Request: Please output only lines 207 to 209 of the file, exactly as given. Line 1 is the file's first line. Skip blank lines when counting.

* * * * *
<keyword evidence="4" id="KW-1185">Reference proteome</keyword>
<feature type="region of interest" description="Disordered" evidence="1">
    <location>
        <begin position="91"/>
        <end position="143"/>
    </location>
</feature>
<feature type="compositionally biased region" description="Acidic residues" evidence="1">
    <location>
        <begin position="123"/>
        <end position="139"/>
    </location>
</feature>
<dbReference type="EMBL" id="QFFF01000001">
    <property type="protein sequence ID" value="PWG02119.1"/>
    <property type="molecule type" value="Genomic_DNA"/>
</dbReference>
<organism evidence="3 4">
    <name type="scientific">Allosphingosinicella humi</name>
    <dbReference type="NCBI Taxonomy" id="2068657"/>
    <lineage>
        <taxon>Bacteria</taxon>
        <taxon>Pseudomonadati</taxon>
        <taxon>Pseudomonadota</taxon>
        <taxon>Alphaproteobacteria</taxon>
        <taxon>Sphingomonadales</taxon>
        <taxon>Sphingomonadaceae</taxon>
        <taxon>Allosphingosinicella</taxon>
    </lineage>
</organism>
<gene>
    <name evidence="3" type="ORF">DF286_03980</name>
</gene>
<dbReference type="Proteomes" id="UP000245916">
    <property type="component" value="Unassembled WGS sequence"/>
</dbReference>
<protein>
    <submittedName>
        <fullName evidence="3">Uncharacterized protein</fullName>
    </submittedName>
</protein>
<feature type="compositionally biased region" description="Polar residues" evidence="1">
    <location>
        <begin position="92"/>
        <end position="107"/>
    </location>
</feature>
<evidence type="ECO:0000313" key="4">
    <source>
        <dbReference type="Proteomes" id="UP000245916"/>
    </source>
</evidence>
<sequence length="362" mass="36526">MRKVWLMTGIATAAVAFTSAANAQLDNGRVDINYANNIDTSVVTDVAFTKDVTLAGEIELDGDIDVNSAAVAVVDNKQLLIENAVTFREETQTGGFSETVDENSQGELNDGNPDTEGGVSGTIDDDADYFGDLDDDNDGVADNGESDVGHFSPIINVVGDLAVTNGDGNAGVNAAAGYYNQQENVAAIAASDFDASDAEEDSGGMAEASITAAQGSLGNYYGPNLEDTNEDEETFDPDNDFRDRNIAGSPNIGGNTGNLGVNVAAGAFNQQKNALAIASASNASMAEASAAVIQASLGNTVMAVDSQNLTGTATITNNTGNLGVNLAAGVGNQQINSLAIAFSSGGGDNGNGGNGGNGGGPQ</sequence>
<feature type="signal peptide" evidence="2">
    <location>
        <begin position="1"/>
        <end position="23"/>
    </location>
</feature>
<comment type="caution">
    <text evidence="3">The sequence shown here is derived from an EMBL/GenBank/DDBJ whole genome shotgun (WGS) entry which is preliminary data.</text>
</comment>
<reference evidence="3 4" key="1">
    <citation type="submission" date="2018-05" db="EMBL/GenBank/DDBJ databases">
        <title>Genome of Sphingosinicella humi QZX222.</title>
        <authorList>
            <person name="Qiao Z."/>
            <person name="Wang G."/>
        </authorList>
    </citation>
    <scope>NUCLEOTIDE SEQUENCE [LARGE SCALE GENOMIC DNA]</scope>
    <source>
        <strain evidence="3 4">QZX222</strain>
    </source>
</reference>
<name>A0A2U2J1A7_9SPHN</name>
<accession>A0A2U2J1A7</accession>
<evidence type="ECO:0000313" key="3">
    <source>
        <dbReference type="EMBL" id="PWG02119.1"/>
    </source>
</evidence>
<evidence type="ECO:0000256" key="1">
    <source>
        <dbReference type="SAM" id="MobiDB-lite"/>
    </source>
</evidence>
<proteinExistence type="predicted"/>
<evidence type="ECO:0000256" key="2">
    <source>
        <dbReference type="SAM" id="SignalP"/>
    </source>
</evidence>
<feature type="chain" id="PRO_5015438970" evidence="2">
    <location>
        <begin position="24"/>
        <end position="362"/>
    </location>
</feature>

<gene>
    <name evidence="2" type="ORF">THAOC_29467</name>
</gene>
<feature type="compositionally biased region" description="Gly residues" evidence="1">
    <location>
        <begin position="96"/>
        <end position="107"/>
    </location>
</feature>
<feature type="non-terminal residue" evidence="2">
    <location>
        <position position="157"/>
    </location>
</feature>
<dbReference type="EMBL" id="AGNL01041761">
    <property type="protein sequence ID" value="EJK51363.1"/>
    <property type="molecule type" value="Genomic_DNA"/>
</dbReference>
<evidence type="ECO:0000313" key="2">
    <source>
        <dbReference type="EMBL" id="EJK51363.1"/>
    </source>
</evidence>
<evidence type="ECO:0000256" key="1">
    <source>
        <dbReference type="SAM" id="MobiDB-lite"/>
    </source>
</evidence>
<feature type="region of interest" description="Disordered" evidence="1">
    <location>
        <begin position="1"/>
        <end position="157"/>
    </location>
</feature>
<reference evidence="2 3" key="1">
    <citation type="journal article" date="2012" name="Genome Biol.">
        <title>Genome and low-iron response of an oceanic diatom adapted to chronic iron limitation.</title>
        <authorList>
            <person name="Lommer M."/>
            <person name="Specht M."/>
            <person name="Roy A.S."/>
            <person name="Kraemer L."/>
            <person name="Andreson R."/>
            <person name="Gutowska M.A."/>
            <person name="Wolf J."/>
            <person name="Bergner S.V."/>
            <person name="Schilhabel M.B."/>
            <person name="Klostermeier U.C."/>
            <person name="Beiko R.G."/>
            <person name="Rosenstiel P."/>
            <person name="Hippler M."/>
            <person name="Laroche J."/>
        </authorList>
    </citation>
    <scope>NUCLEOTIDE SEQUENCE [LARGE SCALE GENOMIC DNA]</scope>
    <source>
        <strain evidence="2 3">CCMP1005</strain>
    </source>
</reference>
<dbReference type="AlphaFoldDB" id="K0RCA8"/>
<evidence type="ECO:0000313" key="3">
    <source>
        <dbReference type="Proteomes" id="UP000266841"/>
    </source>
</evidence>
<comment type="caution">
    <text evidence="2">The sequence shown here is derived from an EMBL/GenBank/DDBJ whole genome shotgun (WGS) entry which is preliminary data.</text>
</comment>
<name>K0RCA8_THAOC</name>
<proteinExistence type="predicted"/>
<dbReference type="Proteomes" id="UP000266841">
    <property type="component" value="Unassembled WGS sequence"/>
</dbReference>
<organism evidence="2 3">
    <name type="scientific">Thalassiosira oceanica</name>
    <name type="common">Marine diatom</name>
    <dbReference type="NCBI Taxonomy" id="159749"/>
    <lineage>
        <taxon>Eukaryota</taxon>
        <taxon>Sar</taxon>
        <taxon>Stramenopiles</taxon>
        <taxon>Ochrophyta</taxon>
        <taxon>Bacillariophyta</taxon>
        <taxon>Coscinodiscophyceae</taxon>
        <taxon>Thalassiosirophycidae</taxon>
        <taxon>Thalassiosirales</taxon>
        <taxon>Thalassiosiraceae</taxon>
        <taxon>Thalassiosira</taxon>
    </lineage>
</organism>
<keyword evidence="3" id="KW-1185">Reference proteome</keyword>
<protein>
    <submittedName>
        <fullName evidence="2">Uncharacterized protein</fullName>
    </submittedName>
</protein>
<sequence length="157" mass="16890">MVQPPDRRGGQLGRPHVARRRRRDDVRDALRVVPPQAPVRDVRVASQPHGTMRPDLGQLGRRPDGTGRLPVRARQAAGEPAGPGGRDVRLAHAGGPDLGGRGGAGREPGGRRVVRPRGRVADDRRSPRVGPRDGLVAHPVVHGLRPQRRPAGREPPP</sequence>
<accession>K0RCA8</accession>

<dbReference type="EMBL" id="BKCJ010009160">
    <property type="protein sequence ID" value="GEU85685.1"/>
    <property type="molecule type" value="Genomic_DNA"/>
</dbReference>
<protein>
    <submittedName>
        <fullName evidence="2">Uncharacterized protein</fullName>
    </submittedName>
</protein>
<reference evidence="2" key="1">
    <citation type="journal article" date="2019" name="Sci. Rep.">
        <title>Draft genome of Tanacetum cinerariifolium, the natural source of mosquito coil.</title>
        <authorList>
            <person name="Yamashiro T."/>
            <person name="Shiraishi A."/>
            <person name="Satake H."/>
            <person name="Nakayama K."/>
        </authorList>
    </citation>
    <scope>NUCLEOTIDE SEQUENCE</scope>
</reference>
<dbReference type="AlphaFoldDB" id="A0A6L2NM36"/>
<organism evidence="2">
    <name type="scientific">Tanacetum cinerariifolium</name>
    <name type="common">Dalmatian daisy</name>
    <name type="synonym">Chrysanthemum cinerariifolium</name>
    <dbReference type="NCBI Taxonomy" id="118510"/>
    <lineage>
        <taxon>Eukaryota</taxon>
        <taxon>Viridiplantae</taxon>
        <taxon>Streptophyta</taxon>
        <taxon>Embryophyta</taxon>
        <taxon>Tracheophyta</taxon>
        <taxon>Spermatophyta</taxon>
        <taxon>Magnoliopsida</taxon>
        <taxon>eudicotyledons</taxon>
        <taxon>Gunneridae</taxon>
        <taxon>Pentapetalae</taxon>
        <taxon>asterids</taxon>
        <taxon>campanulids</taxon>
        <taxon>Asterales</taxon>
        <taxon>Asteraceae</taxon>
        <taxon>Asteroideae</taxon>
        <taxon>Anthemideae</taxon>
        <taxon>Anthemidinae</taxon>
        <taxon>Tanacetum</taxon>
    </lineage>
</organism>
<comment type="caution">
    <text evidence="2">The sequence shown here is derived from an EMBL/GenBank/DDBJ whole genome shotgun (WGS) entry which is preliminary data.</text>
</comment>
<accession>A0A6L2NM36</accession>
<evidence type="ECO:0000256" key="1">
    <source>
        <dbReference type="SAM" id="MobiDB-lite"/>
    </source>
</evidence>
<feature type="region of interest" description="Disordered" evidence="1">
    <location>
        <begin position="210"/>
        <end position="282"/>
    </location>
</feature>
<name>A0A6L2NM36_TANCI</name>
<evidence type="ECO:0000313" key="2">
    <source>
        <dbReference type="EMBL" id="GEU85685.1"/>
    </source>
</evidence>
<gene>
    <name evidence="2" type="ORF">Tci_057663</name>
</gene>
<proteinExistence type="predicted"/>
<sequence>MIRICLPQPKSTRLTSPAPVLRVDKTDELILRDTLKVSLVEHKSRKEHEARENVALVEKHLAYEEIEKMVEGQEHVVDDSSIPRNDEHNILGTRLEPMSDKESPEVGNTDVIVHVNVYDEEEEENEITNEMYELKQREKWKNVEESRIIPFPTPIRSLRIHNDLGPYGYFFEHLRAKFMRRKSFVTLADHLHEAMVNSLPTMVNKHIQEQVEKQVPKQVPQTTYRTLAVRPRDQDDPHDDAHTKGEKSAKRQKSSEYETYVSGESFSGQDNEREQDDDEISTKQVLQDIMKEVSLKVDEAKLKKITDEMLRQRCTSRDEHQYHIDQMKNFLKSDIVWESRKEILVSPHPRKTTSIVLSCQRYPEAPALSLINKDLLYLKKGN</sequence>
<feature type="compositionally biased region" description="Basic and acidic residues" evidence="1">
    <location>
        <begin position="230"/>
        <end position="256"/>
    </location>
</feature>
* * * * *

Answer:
<reference evidence="2" key="1">
    <citation type="journal article" date="2019" name="Sci. Rep.">
        <title>Draft genome of Tanacetum cinerariifolium, the natural source of mosquito coil.</title>